why proxies cause security vulnerabilities

Proxies have garnered reputation as security products that ultimately undermine security. Designed to inspect network traffic for security purposes, proxies have become exceedingly difficult to maintain, and that complexity lends itself to security issues that create room for man-in-the-middle attacks. Proxies made sense when enterprises did not trust the cloud; now that enterprise collaboration and operations live in the cloud, treating the cloud as an outside entity in the way a proxy does makes little sense.

Because our solution deploys within enterprise SaaS, Avanan is the only real-time cloud security solution that does not require a proxy. We have devoted tremendous resources to provide real-time protection within cloud services without the need for a proxy. Very early in our company’s development, we made the decision to eliminate the need for a proxy. While the reasons to do this might be obvious to anyone who has deployed alternate solutions, it might not be entirely clear why we made the decision.

A recent study, “The Security Impact of HTTPS Interception,” has brought to light one of the greatest drawbacks of the proxy, but it makes clear a fundamental truth: proxies are hard. They are hard to deploy. They are hard to secure. They are hard to maintain. Here are the reasons why we chose API-based connection as an alternate path:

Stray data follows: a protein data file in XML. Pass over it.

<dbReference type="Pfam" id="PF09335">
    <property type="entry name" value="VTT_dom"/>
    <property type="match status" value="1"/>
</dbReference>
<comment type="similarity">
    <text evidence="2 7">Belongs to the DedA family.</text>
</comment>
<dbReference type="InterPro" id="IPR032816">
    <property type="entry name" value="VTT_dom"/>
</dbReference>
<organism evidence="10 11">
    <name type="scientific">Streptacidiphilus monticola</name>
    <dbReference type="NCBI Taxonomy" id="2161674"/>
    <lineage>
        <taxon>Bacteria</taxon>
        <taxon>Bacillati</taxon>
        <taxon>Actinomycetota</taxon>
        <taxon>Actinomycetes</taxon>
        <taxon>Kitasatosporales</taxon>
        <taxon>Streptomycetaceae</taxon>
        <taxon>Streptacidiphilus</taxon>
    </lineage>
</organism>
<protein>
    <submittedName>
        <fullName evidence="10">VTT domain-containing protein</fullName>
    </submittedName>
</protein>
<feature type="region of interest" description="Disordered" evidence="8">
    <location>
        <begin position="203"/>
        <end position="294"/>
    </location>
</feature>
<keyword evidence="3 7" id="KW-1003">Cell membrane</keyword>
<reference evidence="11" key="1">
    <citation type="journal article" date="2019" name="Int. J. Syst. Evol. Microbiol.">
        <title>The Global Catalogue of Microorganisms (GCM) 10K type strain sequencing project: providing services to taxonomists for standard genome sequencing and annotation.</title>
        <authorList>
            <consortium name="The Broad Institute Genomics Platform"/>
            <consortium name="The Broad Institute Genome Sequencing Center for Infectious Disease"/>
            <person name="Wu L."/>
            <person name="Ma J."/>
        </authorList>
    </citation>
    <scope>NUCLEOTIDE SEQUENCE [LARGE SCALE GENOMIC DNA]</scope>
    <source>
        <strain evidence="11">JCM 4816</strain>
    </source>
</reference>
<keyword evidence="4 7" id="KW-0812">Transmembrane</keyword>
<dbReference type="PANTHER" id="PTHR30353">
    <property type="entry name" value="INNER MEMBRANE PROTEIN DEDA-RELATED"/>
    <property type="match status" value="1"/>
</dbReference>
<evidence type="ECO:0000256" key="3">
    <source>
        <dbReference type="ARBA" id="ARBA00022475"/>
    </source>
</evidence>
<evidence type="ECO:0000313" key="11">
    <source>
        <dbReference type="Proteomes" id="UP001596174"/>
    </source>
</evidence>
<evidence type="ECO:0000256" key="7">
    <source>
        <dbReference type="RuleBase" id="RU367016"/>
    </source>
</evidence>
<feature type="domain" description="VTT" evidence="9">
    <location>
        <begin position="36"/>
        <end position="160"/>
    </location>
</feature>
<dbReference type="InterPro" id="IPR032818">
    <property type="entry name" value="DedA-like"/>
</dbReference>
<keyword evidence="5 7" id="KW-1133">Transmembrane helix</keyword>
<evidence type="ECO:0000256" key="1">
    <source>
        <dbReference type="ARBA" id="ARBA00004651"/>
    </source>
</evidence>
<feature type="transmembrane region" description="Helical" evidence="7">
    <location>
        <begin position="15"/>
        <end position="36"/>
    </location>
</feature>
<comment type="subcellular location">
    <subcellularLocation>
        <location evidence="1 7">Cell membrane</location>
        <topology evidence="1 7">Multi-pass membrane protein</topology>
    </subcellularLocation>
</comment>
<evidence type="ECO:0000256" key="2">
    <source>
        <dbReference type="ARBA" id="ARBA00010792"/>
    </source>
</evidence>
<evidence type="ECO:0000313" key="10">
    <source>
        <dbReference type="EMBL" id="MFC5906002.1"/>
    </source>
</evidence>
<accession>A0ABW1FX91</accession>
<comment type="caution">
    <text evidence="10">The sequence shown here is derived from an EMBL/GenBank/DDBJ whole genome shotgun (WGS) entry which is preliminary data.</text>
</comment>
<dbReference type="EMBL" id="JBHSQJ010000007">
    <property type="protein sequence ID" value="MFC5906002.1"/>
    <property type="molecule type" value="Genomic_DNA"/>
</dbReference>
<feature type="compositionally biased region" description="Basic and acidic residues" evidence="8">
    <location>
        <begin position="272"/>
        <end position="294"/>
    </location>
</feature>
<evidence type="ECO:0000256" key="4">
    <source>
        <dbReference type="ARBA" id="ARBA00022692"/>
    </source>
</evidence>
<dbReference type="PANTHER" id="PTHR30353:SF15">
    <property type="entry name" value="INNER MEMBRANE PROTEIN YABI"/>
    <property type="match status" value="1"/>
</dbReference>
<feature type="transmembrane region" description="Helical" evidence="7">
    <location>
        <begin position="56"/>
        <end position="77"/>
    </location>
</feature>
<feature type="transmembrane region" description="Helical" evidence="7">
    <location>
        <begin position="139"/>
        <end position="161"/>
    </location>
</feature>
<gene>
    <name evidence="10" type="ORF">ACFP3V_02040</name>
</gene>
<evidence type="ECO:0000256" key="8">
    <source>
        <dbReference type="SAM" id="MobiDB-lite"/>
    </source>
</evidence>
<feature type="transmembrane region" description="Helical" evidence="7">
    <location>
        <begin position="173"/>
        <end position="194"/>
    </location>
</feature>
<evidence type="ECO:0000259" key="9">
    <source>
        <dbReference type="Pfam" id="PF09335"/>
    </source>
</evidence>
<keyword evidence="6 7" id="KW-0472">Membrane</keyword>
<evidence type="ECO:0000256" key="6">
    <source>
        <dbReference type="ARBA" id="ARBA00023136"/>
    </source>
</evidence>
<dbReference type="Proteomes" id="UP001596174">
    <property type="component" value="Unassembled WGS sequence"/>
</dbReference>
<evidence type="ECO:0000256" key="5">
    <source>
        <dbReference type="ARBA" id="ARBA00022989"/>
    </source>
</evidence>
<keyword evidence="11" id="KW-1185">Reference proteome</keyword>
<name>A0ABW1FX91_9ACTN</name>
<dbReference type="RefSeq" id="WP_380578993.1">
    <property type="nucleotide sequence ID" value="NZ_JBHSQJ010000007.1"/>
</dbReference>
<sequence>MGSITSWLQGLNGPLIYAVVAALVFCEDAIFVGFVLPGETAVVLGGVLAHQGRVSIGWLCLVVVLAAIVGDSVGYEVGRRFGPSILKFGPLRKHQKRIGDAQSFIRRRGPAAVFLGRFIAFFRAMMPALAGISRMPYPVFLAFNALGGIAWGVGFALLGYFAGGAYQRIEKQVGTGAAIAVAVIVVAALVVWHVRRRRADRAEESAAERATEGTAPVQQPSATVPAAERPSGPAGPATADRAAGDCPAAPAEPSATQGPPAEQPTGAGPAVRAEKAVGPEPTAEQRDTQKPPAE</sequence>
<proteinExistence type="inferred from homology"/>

1. Proxies are hard to secure. 


The industry is saturated with proxies, which inspect communication between a client and browser in real-time. But by interrupting, inspecting, and re-encrypting internet traffic, proxies can inadvertently break Transport Layer Security (TLS) encryption that protects end-users browsing the internet. This sanctioned version of a man-in-the-middle attack commonly deployed in enterprise networks creates unexpected holes in enterprise security policies.